First the Mokwa-Bialczak tow-fest fiasco, now this, from the same Post-Dispatch
St. Louis police kept seized cash that should have been returned
By Jeremy Kohler and Joe Mahr
ST. LOUIS POST-DISPATCH
St. Louis — For years, St. Louis police wrongly kept and earned interest on millions of dollars seized in the arrests of suspects, the department admitted Wednesday.
It amassed a cache of up to about $6 million, disregarding laws requiring that money seized from a suspect be returned to its owner, used to satisfy back child support or forfeited to a state school fund.
The revelation came during questioning from a Post-Dispatch reporter after a vote on a money transfer at a Board of Police Commissioners meeting.
The board voted 5-0, with little discussion, to spend $188,000 from its budget to cover improper spending from interest the department had earned on the fund.
Under questioning after the meeting, officials acknowledged the full scope of the problem, which they said had been discovered in a department audit last year. The department said it is already returning the fund’s money, with interest, to its owners.
With those efforts under way, “the department is making every effort to right a wrong,” said spokeswoman Erica Van Ross.
The development showed it wasn’t just vehicles that people couldn’t get back after arrests in St. Louis.
Earlier this year, the newspaper found that police routinely seized cars from suspects and sent the vehicles to a private tow lot holding a lucrative contract. When prosecutors dropped the cases, suspects still had to pay tow and storage fees, with the department at times unfairly adding delays that boosted fees.
The FBI and IRS continue to investigate the department’s ties to the private tow lot, which provided freebies and deep discounts of cars to some officers and then-Chief Joe Mokwa’s daughter.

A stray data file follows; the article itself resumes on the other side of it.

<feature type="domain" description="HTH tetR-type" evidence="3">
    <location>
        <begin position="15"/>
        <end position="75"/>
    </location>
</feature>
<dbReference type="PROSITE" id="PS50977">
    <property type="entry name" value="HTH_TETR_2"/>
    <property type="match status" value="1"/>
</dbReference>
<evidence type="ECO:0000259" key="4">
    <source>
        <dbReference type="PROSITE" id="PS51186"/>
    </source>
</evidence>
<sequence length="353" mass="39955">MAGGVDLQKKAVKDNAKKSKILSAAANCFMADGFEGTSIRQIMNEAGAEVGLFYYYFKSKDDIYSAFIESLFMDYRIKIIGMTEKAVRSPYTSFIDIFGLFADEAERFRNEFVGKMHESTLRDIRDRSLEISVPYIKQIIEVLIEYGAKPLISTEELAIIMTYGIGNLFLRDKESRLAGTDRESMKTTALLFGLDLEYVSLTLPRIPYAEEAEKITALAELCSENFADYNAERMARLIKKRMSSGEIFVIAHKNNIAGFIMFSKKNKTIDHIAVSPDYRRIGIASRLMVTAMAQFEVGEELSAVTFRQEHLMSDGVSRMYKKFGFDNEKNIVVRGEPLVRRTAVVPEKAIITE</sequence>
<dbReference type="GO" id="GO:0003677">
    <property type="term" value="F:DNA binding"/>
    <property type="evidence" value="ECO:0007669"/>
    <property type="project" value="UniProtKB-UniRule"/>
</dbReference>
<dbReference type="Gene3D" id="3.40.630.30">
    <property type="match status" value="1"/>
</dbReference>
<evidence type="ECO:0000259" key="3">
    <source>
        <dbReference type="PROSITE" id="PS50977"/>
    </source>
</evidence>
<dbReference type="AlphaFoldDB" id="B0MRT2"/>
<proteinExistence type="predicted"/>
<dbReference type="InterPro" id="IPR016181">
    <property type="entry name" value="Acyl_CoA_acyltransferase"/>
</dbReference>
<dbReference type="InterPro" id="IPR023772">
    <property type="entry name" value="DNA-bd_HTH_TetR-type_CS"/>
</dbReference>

Mokwa retired under pressure in July after the revelations, and the Post-Dispatch later found the lot had not paid $700,000 owed taxpayers, with police failing to see or act upon evidence of it in their own files.
That revelation then led to criticism of the department’s oversight, and a call by Gov. Matt Blunt for a comprehensive state audit. That audit is ongoing.
These were not the first — or last — controversies involving seized evidence. Over the last two years, the department acknowledged that money was missing from its evidence room, and that officers misused World Series tickets that had been seized from scalpers.
Just last week, federal authorities accused two officers in a high-profile undercover unit of pocketing nearly $30,000 in cash during a drug bust, and said an investigation that includes other officers was continuing.
Police officials were unable to explain how, for years, the department missed what critics say were clear violations of state law.
Tim Hogan, a St. Louis-area defense lawyer, called the revelation “scary.” He said police had a “slush fund, and they’ve done with it what they pleased, but none of it belonged to them. That’s what the mob does.”
Slush fund? Where have we heard that accusation before…?